Despite the economic realities, the “Jobs Governor” is promising that if we elect him he will bring large numbers of jobs to Virginia. How will he do it? For sure, he won’t do what Franklin Roosevelt did during the 1930s depression. FDR put people to work by having the Federal Government hire them to perform needed work in the country. Bob McDonnell’s philosophy of government precludes him from turning the Virginia government into a major employer of those currently unemployed. So, how is Dr. McDonnell going to cure our unemployment sickness? Let’s take a look:

First, Bob proposes some “New Job Initiatives.”

1. He will expand the use of the Governor’s Opportunity Fund
2. He will appoint Bill Bolling as “Virginia’s Chief Jobs Creation Officer."
3. He will designate one Deputy Secretary of Commerce to work exclusively on rural economic development.
4. He will provide a tax credit of $1,000 per job for every company that creates 50 new jobs. In economically distressed areas the employer would only have to create 25 new jobs to qualify for the credit.

Governor’s Opportunity Fund : I won’t comment on this one because Creigh Deeds, the Democratic candidate is proposing more or less the same thing.

Making Bill Bolling the jobs “czar:” As my children would say, “Big Whoop!” Reader, what has Bill Bolling done in his entire private-sector and public careers that would qualify him to be “Virginia’s Chief Jobs Creation Officer?” Hey, I’m not even sure what a jobs creation officer does. Does he run a big manufacturing plant that turns out 20 or 30 new jobs every day? Does he lead posses into other states to capture jobs and bring them back to Virginia? Does he kidnap business executives and hold them until they agree to hire more people in the Commonwealth? Give me a break, Mr. Jobs Governor. This is nothing more than an idea to make Bill Bolling feel more important and to deceive the electorate.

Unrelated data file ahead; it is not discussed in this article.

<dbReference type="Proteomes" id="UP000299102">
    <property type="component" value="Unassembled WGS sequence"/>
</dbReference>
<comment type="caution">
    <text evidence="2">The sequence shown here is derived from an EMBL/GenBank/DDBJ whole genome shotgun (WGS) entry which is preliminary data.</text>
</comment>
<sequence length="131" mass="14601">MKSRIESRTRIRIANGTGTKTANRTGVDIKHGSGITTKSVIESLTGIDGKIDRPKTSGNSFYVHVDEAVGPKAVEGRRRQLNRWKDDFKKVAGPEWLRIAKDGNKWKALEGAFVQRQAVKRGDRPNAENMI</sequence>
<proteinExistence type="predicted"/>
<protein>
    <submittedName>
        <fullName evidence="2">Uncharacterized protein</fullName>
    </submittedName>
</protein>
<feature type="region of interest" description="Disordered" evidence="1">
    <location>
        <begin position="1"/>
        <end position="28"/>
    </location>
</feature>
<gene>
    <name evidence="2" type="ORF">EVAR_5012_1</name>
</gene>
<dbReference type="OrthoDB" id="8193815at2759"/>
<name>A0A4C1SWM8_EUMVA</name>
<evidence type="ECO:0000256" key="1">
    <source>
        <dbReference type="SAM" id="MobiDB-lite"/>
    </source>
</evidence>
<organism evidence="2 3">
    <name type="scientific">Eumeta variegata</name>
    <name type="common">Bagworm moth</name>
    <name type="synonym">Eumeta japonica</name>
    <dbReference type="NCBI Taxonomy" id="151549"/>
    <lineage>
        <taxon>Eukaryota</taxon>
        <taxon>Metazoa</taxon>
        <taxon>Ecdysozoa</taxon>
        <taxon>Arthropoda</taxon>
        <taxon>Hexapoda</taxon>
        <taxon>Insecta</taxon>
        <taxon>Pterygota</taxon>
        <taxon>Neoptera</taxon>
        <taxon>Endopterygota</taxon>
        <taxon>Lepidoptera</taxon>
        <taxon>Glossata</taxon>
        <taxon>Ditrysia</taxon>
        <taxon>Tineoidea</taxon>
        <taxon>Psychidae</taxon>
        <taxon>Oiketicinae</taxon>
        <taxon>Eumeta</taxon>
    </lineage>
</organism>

Designating a rural development Deputy Secretary of Commerce to work exclusively on rural economic development: You know, I had no idea what this meant until I looked at the details of Dr. McDonnell’s economic plan. There it says, “We will place a greater emphasis on rural economic development by designating a Deputy Secretary of Commerce and Trade to do nothing gut recruit new business to rural parts of Virginia, where jobs are desperately needed.” Mr. Jobs Governor, this is another case of merely giving somebody a more glorified title. How exactly can a deputy secretary recruit new business during a massive economic downturn. Do you really think there are thousands of potential entrepreneurs out there that would gladly open businesses in rural Virginia if we only had a designated deputy secretary to recruit them? How can a designated deputy secretary convince existing businesses to move to rural parts of Virginia? If it was in their economic interest to do so, they would have already moved. This is another case of voter deception.